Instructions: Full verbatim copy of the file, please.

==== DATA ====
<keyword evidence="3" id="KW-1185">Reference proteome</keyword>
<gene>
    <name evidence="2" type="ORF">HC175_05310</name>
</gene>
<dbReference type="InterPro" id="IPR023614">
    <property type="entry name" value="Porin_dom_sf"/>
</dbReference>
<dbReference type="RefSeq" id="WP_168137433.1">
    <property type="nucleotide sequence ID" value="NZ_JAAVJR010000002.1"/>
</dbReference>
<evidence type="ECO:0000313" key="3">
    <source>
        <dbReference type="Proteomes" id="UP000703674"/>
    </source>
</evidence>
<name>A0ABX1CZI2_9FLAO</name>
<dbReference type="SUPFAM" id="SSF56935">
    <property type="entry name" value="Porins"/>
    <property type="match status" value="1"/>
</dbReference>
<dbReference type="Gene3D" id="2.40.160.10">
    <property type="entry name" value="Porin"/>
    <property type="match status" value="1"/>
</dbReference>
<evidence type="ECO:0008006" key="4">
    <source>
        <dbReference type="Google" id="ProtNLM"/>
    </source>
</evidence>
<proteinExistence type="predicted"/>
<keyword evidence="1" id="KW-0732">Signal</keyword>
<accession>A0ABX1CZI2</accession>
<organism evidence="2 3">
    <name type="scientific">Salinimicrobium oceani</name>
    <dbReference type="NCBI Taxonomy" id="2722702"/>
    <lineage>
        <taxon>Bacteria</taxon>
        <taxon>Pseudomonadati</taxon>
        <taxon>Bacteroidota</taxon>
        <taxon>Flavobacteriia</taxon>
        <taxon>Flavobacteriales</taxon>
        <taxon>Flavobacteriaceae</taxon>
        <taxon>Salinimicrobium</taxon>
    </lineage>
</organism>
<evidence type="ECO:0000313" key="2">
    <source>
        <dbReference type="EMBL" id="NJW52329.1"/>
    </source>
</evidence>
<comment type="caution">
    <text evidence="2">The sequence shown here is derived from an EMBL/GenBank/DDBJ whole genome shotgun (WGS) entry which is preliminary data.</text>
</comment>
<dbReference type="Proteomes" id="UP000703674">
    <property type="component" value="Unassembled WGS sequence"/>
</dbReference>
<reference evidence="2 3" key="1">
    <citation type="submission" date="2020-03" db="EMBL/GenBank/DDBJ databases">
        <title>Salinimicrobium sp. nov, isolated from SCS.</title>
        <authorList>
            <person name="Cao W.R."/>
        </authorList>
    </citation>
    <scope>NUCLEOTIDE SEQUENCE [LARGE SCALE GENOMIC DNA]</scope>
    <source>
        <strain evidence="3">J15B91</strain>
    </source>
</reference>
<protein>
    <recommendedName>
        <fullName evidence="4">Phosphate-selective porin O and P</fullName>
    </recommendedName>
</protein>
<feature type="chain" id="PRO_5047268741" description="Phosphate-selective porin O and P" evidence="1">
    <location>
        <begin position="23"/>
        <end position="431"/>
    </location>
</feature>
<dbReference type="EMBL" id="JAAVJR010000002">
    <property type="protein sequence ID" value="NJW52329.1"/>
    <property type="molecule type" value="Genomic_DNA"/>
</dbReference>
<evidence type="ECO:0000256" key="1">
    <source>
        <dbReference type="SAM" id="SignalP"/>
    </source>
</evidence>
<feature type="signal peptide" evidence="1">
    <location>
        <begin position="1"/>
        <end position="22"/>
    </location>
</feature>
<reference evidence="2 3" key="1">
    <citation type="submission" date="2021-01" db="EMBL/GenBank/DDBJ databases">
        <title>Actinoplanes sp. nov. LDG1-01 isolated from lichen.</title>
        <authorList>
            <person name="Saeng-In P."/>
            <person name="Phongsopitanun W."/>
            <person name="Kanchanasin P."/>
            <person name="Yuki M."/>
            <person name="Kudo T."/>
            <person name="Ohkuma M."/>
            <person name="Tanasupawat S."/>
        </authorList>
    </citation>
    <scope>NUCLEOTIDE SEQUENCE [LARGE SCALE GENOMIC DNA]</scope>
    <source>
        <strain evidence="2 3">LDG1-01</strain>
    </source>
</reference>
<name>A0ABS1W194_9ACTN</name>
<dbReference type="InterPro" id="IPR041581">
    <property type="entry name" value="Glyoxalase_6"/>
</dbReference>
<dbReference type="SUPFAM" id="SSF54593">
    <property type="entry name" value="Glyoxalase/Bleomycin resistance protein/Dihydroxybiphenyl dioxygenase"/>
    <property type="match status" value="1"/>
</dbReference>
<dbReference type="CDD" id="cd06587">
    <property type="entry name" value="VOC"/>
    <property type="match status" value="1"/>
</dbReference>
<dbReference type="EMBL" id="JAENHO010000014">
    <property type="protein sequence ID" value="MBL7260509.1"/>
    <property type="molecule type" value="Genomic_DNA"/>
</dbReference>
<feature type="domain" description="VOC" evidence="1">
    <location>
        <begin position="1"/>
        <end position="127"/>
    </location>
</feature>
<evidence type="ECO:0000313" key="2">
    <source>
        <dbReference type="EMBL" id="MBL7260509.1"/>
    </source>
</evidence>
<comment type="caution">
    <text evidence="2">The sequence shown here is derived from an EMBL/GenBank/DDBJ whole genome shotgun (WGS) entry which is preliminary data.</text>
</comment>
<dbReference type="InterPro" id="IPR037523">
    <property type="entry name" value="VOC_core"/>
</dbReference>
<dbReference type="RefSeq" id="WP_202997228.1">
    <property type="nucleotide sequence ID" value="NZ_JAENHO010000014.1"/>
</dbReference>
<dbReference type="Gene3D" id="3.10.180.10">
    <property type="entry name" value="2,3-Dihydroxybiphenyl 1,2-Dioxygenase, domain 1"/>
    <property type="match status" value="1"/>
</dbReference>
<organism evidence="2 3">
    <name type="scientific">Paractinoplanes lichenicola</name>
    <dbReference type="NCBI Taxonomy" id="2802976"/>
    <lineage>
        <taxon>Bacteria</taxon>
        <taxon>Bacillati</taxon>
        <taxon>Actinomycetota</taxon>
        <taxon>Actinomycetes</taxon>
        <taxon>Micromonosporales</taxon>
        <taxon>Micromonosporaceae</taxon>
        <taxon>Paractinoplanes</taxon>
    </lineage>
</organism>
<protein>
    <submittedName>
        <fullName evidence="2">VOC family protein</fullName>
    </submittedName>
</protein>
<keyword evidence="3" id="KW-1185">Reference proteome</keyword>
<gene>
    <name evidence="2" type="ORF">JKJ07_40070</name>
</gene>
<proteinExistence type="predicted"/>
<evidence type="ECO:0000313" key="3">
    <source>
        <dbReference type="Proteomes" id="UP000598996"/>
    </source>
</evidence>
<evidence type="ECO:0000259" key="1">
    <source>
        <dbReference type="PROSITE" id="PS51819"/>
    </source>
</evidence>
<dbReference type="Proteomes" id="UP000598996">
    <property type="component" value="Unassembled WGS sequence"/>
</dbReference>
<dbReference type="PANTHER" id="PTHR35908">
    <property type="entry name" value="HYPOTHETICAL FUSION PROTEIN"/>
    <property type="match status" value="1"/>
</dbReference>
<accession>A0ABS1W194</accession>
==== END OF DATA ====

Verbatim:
<keyword evidence="3" id="KW-1185">Reference proteome</keyword>
<gene>
    <name evidence="2" type="ORF">HC175_05310</name>
</gene>
<dbReference type="InterPro" id="IPR023614">
    <property type="entry name" value="Porin_dom_sf"/>
</dbReference>
<dbReference type="RefSeq" id="WP_168137433.1">
    <property type="nucleotide sequence ID" value="NZ_JAAVJR010000002.1"/>
</dbReference>
<evidence type="ECO:0000313" key="3">
    <source>
        <dbReference type="Proteomes" id="UP000703674"/>
    </source>
</evidence>
<name>A0ABX1CZI2_9FLAO</name>
<dbReference type="SUPFAM" id="SSF56935">
    <property type="entry name" value="Porins"/>
    <property type="match status" value="1"/>
</dbReference>
<dbReference type="Gene3D" id="2.40.160.10">
    <property type="entry name" value="Porin"/>
    <property type="match status" value="1"/>
</dbReference>
<evidence type="ECO:0008006" key="4">
    <source>
        <dbReference type="Google" id="ProtNLM"/>
    </source>
</evidence>
<proteinExistence type="predicted"/>
<keyword evidence="1" id="KW-0732">Signal</keyword>
<accession>A0ABX1CZI2</accession>
<organism evidence="2 3">
    <name type="scientific">Salinimicrobium oceani</name>
    <dbReference type="NCBI Taxonomy" id="2722702"/>
    <lineage>
        <taxon>Bacteria</taxon>
        <taxon>Pseudomonadati</taxon>
        <taxon>Bacteroidota</taxon>
        <taxon>Flavobacteriia</taxon>
        <taxon>Flavobacteriales</taxon>
        <taxon>Flavobacteriaceae</taxon>
        <taxon>Salinimicrobium</taxon>
    </lineage>
</organism>
<evidence type="ECO:0000313" key="2">
    <source>
        <dbReference type="EMBL" id="NJW52329.1"/>
    </source>
</evidence>
<comment type="caution">
    <text evidence="2">The sequence shown here is derived from an EMBL/GenBank/DDBJ whole genome shotgun (WGS) entry which is preliminary data.</text>
</comment>
<dbReference type="Proteomes" id="UP000703674">
    <property type="component" value="Unassembled WGS sequence"/>
</dbReference>
<reference evidence="2 3" key="1">
    <citation type="submission" date="2020-03" db="EMBL/GenBank/DDBJ databases">
        <title>Salinimicrobium sp. nov, isolated from SCS.</title>
        <authorList>
            <person name="Cao W.R."/>
        </authorList>
    </citation>
    <scope>NUCLEOTIDE SEQUENCE [LARGE SCALE GENOMIC DNA]</scope>
    <source>
        <strain evidence="3">J15B91</strain>
    </source>
</reference>
<protein>
    <recommendedName>
        <fullName evidence="4">Phosphate-selective porin O and P</fullName>
    </recommendedName>
</protein>
<feature type="chain" id="PRO_5047268741" description="Phosphate-selective porin O and P" evidence="1">
    <location>
        <begin position="23"/>
        <end position="431"/>
    </location>
</feature>
<dbReference type="EMBL" id="JAAVJR010000002">
    <property type="protein sequence ID" value="NJW52329.1"/>
    <property type="molecule type" value="Genomic_DNA"/>
</dbReference>
<evidence type="ECO:0000256" key="1">
    <source>
        <dbReference type="SAM" id="SignalP"/>
    </source>
</evidence>
<feature type="signal peptide" evidence="1">
    <location>
        <begin position="1"/>
        <end position="22"/>
    </location>
</feature>
<reference evidence="2 3" key="1">
    <citation type="submission" date="2021-01" db="EMBL/GenBank/DDBJ databases">
        <title>Actinoplanes sp. nov. LDG1-01 isolated from lichen.</title>
        <authorList>
            <person name="Saeng-In P."/>
            <person name="Phongsopitanun W."/>
            <person name="Kanchanasin P."/>
            <person name="Yuki M."/>
            <person name="Kudo T."/>
            <person name="Ohkuma M."/>
            <person name="Tanasupawat S."/>
        </authorList>
    </citation>
    <scope>NUCLEOTIDE SEQUENCE [LARGE SCALE GENOMIC DNA]</scope>
    <source>
        <strain evidence="2 3">LDG1-01</strain>
    </source>
</reference>
<name>A0ABS1W194_9ACTN</name>
<dbReference type="InterPro" id="IPR041581">
    <property type="entry name" value="Glyoxalase_6"/>
</dbReference>
<dbReference type="SUPFAM" id="SSF54593">
    <property type="entry name" value="Glyoxalase/Bleomycin resistance protein/Dihydroxybiphenyl dioxygenase"/>
    <property type="match status" value="1"/>
</dbReference>
<dbReference type="CDD" id="cd06587">
    <property type="entry name" value="VOC"/>
    <property type="match status" value="1"/>
</dbReference>
<dbReference type="EMBL" id="JAENHO010000014">
    <property type="protein sequence ID" value="MBL7260509.1"/>
    <property type="molecule type" value="Genomic_DNA"/>
</dbReference>
<feature type="domain" description="VOC" evidence="1">
    <location>
        <begin position="1"/>
        <end position="127"/>
    </location>
</feature>
<evidence type="ECO:0000313" key="2">
    <source>
        <dbReference type="EMBL" id="MBL7260509.1"/>
    </source>
</evidence>
<comment type="caution">
    <text evidence="2">The sequence shown here is derived from an EMBL/GenBank/DDBJ whole genome shotgun (WGS) entry which is preliminary data.</text>
</comment>
<dbReference type="InterPro" id="IPR037523">
    <property type="entry name" value="VOC_core"/>
</dbReference>
<dbReference type="RefSeq" id="WP_202997228.1">
    <property type="nucleotide sequence ID" value="NZ_JAENHO010000014.1"/>
</dbReference>
<dbReference type="Gene3D" id="3.10.180.10">
    <property type="entry name" value="2,3-Dihydroxybiphenyl 1,2-Dioxygenase, domain 1"/>
    <property type="match status" value="1"/>
</dbReference>
<organism evidence="2 3">
    <name type="scientific">Paractinoplanes lichenicola</name>
    <dbReference type="NCBI Taxonomy" id="2802976"/>
    <lineage>
        <taxon>Bacteria</taxon>
        <taxon>Bacillati</taxon>
        <taxon>Actinomycetota</taxon>
        <taxon>Actinomycetes</taxon>
        <taxon>Micromonosporales</taxon>
        <taxon>Micromonosporaceae</taxon>
        <taxon>Paractinoplanes</taxon>
    </lineage>
</organism>
<protein>
    <submittedName>
        <fullName evidence="2">VOC family protein</fullName>
    </submittedName>
</protein>
<keyword evidence="3" id="KW-1185">Reference proteome</keyword>
<gene>
    <name evidence="2" type="ORF">JKJ07_40070</name>
</gene>
<proteinExistence type="predicted"/>
<evidence type="ECO:0000313" key="3">
    <source>
        <dbReference type="Proteomes" id="UP000598996"/>
    </source>
</evidence>
<evidence type="ECO:0000259" key="1">
    <source>
        <dbReference type="PROSITE" id="PS51819"/>
    </source>
</evidence>
<dbReference type="Proteomes" id="UP000598996">
    <property type="component" value="Unassembled WGS sequence"/>
</dbReference>
<dbReference type="PANTHER" id="PTHR35908">
    <property type="entry name" value="HYPOTHETICAL FUSION PROTEIN"/>
    <property type="match status" value="1"/>
</dbReference>
<accession>A0ABS1W194</accession>